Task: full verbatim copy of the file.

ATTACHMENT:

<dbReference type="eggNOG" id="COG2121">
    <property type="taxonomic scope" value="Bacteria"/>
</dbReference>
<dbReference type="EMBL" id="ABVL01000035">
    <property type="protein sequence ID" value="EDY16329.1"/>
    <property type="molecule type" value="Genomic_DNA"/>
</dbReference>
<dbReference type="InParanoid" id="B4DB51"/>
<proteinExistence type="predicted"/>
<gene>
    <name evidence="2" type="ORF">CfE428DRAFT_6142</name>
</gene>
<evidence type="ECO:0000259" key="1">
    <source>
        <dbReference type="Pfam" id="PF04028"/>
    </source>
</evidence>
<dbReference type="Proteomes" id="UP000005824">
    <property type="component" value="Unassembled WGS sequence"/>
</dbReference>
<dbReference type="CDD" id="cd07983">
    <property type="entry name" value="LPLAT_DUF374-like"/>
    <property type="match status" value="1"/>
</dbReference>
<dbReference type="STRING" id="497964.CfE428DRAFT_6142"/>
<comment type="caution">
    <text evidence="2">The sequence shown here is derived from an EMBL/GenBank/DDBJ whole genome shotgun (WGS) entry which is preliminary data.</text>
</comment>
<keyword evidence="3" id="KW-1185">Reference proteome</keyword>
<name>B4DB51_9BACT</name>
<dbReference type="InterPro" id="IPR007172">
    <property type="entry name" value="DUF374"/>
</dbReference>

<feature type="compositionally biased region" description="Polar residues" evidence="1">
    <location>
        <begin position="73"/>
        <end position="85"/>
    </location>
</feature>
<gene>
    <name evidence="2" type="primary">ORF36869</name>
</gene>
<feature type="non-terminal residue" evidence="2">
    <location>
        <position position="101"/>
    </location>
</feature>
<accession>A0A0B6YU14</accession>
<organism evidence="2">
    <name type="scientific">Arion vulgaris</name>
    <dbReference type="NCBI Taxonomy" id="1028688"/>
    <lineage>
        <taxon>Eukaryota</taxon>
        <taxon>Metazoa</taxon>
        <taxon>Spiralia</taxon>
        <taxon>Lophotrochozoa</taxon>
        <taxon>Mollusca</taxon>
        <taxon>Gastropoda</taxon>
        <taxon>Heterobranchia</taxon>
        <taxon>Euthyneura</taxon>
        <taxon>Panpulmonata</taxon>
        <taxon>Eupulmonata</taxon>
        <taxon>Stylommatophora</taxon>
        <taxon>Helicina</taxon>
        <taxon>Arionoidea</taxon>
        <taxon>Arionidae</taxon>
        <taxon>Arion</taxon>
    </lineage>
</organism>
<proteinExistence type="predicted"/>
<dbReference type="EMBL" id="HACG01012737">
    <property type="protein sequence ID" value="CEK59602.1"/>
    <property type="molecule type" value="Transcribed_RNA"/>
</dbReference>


<dbReference type="eggNOG" id="COG2121">
    <property type="taxonomic scope" value="Bacteria"/>
</dbReference>
<dbReference type="EMBL" id="ABVL01000035">
    <property type="protein sequence ID" value="EDY16329.1"/>
    <property type="molecule type" value="Genomic_DNA"/>
</dbReference>
<dbReference type="InParanoid" id="B4DB51"/>
<proteinExistence type="predicted"/>
<gene>
    <name evidence="2" type="ORF">CfE428DRAFT_6142</name>
</gene>
<evidence type="ECO:0000259" key="1">
    <source>
        <dbReference type="Pfam" id="PF04028"/>
    </source>
</evidence>
<dbReference type="Proteomes" id="UP000005824">
    <property type="component" value="Unassembled WGS sequence"/>
</dbReference>
<dbReference type="CDD" id="cd07983">
    <property type="entry name" value="LPLAT_DUF374-like"/>
    <property type="match status" value="1"/>
</dbReference>
<dbReference type="STRING" id="497964.CfE428DRAFT_6142"/>
<comment type="caution">
    <text evidence="2">The sequence shown here is derived from an EMBL/GenBank/DDBJ whole genome shotgun (WGS) entry which is preliminary data.</text>
</comment>
<keyword evidence="3" id="KW-1185">Reference proteome</keyword>
<name>B4DB51_9BACT</name>
<dbReference type="InterPro" id="IPR007172">
    <property type="entry name" value="DUF374"/>
</dbReference>

<feature type="compositionally biased region" description="Polar residues" evidence="1">
    <location>
        <begin position="73"/>
        <end position="85"/>
    </location>
</feature>
<gene>
    <name evidence="2" type="primary">ORF36869</name>
</gene>
<feature type="non-terminal residue" evidence="2">
    <location>
        <position position="101"/>
    </location>
</feature>
<accession>A0A0B6YU14</accession>
<organism evidence="2">
    <name type="scientific">Arion vulgaris</name>
    <dbReference type="NCBI Taxonomy" id="1028688"/>
    <lineage>
        <taxon>Eukaryota</taxon>
        <taxon>Metazoa</taxon>
        <taxon>Spiralia</taxon>
        <taxon>Lophotrochozoa</taxon>
        <taxon>Mollusca</taxon>
        <taxon>Gastropoda</taxon>
        <taxon>Heterobranchia</taxon>
        <taxon>Euthyneura</taxon>
        <taxon>Panpulmonata</taxon>
        <taxon>Eupulmonata</taxon>
        <taxon>Stylommatophora</taxon>
        <taxon>Helicina</taxon>
        <taxon>Arionoidea</taxon>
        <taxon>Arionidae</taxon>
        <taxon>Arion</taxon>
    </lineage>
</organism>
<proteinExistence type="predicted"/>
<dbReference type="EMBL" id="HACG01012737">
    <property type="protein sequence ID" value="CEK59602.1"/>
    <property type="molecule type" value="Transcribed_RNA"/>
</dbReference>